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There are several things to keep in mind when building things:
- Practical knowledge: For every unit you produce, you will gain a particular kind of practical knowledge. That practical knowledge will, in turn, make the next unit of that type that you build cheaper in terms of IC days.
- IC days: The best way to understand the actual cost of a particular item is to determine the cost in IC days. This is simply the IC cost multiplied by the number of days it takes to build the unit. For instance, a ship that costs 4 IC per day will actually cost 1460 “IC days” over the course of a full year. Compare that to a light armoured unit (6.88 IC per day) which may cost more daily IC, but only takes 180 days to finish, which equals 1240 “IC days.”
- Serial & Parallel construction: Serial production is the ideal method for creating units: units are produced one at a time, which means the next in the series benefits from practical knowledge increases. Parallel construction is used to meet immediate needs: when you need a bunch of a certain unit type at once. As a result, parallel construction is much less efficient than serial builds.
- Do not use serial production if more than one build item is going to use the practical the object uses. The reason for is this when you have multiple things queued up and they complete on the same day, they are processed sequentially and not in parallel. Thus, if you have five runs of industry that complete on the same day and there were more queued up, the next five might be 5, 4.9, 4.8, 4.7, 4.6. However, if you hadn't had them queued up and instead you simply selected five new industry the cost would be 4.5 for all five. Thus, you saved 1.5 IC by avoiding a serial build. This can have a dramatic effect in the early IC building stages when the IC cost after a first run of industry drops almost 2.5 points. This applies whenever anything in the production queue shares its practical with someone else so it's best to avoid serial queues all together (even if it does require a little more micromanagement).
- Building a unit, then upgrading it, is cheaper than building the upgraded unit from scratch, though it takes longer.
- Building several brigades is cheaper than building an entire division that contains the same brigades.
- You do not always have to finish a unit you have in production. In fact, sometimes it’s a good idea not to. You can complete most of the components (i.e. finish most of its construction time), and then leave it incomplete until you know you really need it.
- Don’t start building level 2 tanks if you’re going to research level 3 soon. Wait for model improvements and then build. It’s always possible to upgrade once you’ve researched the new techs, but that actually takes longer than simply building from scratch, and it’s a hassle.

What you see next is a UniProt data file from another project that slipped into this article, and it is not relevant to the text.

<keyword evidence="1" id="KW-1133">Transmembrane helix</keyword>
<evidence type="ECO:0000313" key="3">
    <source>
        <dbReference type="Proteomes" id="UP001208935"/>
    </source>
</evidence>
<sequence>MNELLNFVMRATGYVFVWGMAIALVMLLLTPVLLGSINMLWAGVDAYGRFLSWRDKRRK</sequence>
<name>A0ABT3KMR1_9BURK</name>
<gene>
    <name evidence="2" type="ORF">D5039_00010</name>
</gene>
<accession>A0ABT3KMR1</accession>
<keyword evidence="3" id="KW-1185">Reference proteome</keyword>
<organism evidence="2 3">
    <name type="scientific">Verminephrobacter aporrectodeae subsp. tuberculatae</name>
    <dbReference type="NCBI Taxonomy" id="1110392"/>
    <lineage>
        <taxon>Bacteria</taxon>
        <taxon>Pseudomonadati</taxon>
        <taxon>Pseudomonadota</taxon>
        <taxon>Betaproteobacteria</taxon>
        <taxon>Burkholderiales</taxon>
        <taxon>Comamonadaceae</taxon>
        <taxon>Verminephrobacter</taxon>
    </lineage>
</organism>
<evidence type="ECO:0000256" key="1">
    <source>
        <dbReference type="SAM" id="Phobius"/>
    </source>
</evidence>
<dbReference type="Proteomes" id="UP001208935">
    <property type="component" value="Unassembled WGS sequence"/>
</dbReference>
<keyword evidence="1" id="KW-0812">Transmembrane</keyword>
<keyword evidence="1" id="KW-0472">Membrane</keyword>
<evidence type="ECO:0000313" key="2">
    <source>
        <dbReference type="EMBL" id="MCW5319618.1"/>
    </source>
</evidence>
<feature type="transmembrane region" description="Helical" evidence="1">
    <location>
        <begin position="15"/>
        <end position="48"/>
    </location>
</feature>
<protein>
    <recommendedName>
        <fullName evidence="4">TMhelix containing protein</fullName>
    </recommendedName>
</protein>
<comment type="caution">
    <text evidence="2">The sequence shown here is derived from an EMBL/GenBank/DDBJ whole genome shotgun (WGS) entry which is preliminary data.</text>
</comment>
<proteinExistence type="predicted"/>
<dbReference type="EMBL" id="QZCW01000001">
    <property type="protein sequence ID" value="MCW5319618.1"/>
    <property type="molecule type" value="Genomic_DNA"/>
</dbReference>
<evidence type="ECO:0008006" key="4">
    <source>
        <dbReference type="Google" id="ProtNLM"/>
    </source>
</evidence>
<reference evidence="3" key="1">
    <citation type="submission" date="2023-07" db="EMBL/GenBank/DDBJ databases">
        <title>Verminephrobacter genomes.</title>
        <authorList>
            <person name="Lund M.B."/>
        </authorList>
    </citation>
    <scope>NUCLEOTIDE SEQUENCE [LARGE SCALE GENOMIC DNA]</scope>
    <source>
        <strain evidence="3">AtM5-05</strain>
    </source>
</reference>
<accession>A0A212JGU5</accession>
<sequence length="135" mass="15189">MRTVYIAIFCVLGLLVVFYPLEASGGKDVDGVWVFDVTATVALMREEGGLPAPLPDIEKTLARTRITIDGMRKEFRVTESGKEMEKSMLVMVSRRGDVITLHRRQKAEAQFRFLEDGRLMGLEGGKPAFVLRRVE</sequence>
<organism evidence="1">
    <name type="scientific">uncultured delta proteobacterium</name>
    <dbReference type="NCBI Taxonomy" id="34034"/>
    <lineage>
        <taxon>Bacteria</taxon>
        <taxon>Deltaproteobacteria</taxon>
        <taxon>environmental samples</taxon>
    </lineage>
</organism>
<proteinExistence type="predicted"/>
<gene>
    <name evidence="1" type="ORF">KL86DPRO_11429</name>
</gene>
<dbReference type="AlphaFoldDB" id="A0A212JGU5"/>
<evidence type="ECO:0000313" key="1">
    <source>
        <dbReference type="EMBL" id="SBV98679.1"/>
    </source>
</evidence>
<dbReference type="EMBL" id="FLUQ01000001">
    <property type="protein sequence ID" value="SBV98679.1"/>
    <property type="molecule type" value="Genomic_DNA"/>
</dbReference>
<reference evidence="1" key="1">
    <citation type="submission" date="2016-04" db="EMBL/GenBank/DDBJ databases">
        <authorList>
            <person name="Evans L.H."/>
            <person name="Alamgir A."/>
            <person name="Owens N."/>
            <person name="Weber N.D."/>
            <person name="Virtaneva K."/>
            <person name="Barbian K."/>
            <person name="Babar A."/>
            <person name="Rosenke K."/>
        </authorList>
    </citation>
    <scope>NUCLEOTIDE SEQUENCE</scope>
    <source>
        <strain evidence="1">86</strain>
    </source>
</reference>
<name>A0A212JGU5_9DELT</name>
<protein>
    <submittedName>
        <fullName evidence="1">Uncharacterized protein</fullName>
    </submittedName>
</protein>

- Production Licenses don’t give you the technical knowledge directly, but they do build your overall knowledge (having built the item), which may help you to develop that tech in the future. Note that the price of a license is not fixed, it is on a slider, so they can be sold cheaply to your allies. Buying a licensed product can save you research points better spent elsewhere and allow you to acquire unique units not otherwise available to your country. Typical lincense purchases for Germany would be landing craft and marines from Japan. You can buy licenses from the Diplomacy screen, this costs 1 diplomatic point per license. You purchase the production license with money and then the item is placed in the production queue and built with your IC. The country that is paid for the license will see the payment as an increase in its stocks of money, not IC. You can't license-build a ship bigger than a cruiser.
For more information, view the video tutorial on Production here: Hearts of Iron 3 FTM - Basic Tutorial - Episode 4 - Production
The production sliders are very important, because they’re what keeps your whole economy and military machine functioning. There’s a “need” listed by each category, and if you’re not meeting the need, the value of your funding (displayed on the right) will be shown in red (and there will probably be an alert in the upper left corner of your screen). Otherwise, it will be white. You can click on the number to make the production slider jump to the needed figure. Any of these sliders can be changed by clicking and dragging, or by using the “+” or “-“ buttons. To move the sliders faster press the “shift” key while clicking - this “increments” these buttons by a percentage. When you have the right figure set, right click on the slider to fix it in place.